Add Listing

List Your Practice Today! Call (877) 630-3600

Secrets of Longevity: Exercise, Lifestyle, and Rejuvenation

By: Dr. Maoshing Ni

What You Do: Exercise, Lifestyle, and Rejuvenation.

A Brush With Longevity.
A popular practice among centenarians is body brushing, using a dry brush with natural bristles to sweep the surface of the entire body.  Besides eliminating dead skin cells and improving skin hygiene, body brushing can also increase small capillary circulation to the skin, boost skin immunity against infection, and promote vibrant skin tone.  An alternative to brushing is body scrubbing: use a dry cloth or moist rag to vigorously scrub your body from head to toe.

Stress Busting Flowers
Colorful flowers have a powerful influence on moods.  A bouquet of flowers can conjure up love, uplift a patient’s mood, and even help combat stress.  A study showed that people who sat near a bouquet of colorful flowers were able to relax better during a five-minute typing assignment than those who sat near a foliage-only plant.  Next time you want to relax or improve your mood, surround yourself with colorful flowers.

Your Tongue Never Lies
Tongue Diagnosis has a rich history in medical traditions worldwide.  All ancient medicine employed tongue inspection to detect changes in the viscera or internal organs.  The tongue is layered with immune cells that react quickly to intruders and is also filled with nerve cells and taste buds wired directly to the brain.  It is fed by a complex network of blood vessels that changes the color of the tongue depending on the level of oxygen and nutrient delivery.  A healthy tongue is moist and pink.  A tongue that is red, cracked, or covered with a yellow coating signals an internal imbalance or illness.  See your health care provider, preferably a doctor of Oriental medicine, if you notice these signs.

Good Smells for Good Mood
Smell has a powerful influence on our bodies and minds, research has shown.  Stimulating olfactory nerves inside the nose activates the limbic system of your brain, which is associated with memory and moods.  The use of plants with strong scents for healing and wellness, know as aromatherapy, is common among the world’s medical traditions.  Aromatherapy uses jasmine to treat depression, lavender for restless sleep, citrus to increase alertness, peppermint for poor digestion, rosemary for pain and muscle tightness, eucalyptus for sinus congestion, and patchouli for nausea.  Essential oils of plants may be dabbed on your temples, at the back of the neck, or directly on acupressure points—or simply boil the herb in water and inhale the steam through your nose.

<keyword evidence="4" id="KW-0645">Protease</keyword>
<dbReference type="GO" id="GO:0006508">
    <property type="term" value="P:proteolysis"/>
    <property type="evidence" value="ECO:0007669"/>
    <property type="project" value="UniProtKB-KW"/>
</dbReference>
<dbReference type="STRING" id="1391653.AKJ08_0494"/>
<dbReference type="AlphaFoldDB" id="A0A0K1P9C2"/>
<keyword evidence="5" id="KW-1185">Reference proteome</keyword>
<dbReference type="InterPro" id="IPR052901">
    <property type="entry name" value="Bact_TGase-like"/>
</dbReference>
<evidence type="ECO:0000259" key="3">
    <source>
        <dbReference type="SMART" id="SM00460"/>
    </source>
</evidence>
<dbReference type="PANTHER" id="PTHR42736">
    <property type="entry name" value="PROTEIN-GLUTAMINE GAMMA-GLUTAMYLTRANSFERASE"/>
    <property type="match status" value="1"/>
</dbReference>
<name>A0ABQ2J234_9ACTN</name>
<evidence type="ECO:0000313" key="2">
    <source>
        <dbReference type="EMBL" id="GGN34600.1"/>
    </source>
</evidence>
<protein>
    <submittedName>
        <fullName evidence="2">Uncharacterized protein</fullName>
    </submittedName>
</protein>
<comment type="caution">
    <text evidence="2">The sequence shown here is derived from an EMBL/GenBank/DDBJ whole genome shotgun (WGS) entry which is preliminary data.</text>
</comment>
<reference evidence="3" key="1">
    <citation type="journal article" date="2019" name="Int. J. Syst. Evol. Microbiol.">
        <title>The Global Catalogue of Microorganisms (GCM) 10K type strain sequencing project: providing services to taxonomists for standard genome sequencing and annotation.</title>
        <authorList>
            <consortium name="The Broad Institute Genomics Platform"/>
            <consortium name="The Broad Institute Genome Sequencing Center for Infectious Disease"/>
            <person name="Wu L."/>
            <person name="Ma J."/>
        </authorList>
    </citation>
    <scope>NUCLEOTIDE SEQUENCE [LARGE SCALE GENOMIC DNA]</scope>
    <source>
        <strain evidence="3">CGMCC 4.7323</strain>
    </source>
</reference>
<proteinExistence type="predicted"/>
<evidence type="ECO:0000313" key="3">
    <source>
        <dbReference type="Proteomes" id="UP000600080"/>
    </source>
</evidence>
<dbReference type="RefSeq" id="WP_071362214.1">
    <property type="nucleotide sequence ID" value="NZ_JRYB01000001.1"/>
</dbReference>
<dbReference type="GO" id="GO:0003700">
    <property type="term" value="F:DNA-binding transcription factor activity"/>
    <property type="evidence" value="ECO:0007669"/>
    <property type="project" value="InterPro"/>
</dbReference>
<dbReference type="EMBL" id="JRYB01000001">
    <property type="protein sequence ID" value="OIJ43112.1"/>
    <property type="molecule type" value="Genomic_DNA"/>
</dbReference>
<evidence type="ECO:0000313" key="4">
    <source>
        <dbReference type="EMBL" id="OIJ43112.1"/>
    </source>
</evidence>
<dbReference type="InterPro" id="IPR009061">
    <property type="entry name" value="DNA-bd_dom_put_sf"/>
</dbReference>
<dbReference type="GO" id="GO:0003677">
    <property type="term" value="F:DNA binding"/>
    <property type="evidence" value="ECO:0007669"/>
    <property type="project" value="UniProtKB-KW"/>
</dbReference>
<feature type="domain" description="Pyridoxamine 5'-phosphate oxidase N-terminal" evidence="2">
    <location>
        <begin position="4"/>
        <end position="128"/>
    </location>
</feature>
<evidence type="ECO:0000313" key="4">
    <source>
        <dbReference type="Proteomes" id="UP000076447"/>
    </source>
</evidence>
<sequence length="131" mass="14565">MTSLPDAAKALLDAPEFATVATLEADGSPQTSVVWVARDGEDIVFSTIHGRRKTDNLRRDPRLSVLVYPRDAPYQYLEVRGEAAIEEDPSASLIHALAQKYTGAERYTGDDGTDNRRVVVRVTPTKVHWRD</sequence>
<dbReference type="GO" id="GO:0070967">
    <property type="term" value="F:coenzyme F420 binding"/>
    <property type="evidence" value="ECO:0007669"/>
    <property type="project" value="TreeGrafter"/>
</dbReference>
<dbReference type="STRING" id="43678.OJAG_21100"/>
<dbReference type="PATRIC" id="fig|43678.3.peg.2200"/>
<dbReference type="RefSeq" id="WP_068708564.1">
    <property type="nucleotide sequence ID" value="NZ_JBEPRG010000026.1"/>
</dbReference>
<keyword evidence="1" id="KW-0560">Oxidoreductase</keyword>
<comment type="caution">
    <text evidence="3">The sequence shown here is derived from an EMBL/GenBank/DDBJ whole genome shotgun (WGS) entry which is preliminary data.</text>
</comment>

A Little Help from Your Abs
In traditional Chinese teaching, digestive malfunction is said to account for up to 90 percent of all instances of disease.  That is one reason the first section of this book, What We Eat, is such a lengthy one.  Yet no matter how well we eat or which supplements we take, particles of undigested matter may adhere to the inner intestine, toxifying the system and preventing absorption of our food.  One way to ward off this problem is to perform this simple “inner housecleaning” exercise once or twice a day, at least an hour after eating:  With your knees slightly bent, lean forward and place your hands on your thighs just above the knee.  Press down with your hands, exhale deeply, and draw your stomach in as tightly as possible at the same time.  Holding your breath after full exhalation, use your abdominal muscles to push your belly in and out several times.  Then stand up as you inhale.  Repeat this three times.  You will not notice an immediate effect, but over time every part of your body—from your skin to your brain to your sex organs—will benefit as all the nutrients in your food are absorbed and utilized.

Continue Article:
About the Author:

Dr. Mao (as he is known by his patients and students) is a 38th generation doctor of Chinese medicine and an authority in the field of Taoist anti-aging medicine.  After receiving two doctorate degrees and completing his Ph.D. dissertation on Nutrition, Dr. Mao did his postgraduate work at Shanghai Medical University’s affiliated hospitals and began his 20-year study of centarians of China.  Dr. Mao returned to Los Angeles in 1985 and has since focused on Taoist anti-aging therapeutics at his Tao of Wellness Center.

Praise for Dr. Mao

“Undergoing treatments with Dr. Mao at the Tao of Wellness and following his nutritional advice has led to a marked change in my physical vitality and my general state of well-being.”
—Jim Carrey

“Dr. Mao brings generations of experience, an abundance of knowledge about both Eastern and Western Medicine, and his own good heart to his remarkable work.”
—Helen Hunt

Looking and feeling young for decades is not just the province of the wealthy and surgically enhanced. Living to be 100 is simpler than most people imagine.   In Secrets of Longevity, Dr. Maoshing Ni shares the secrets gleaned from 38-generations of medical knowledge in his family, and a 20-year study of centenarians in China.  A longer, healthier and happier life is not a result of a complicated supplement regimen, arcane dietary restrictions or any particular exercise, rather it is a combination of simple approaches to all areas of life.  Dr Mao (as he is known by his patients) shares the main areas in which small changes can have a big impact on longevity and general health. 


Ask The Acupuncturist

Q: Can acupuncture and Chinese medicine treat bed-wetting?

A: Acupuncture and Chinese medicine are extremely successful in the treatment of bed-wetting. There are whole books written on just this subj... Read More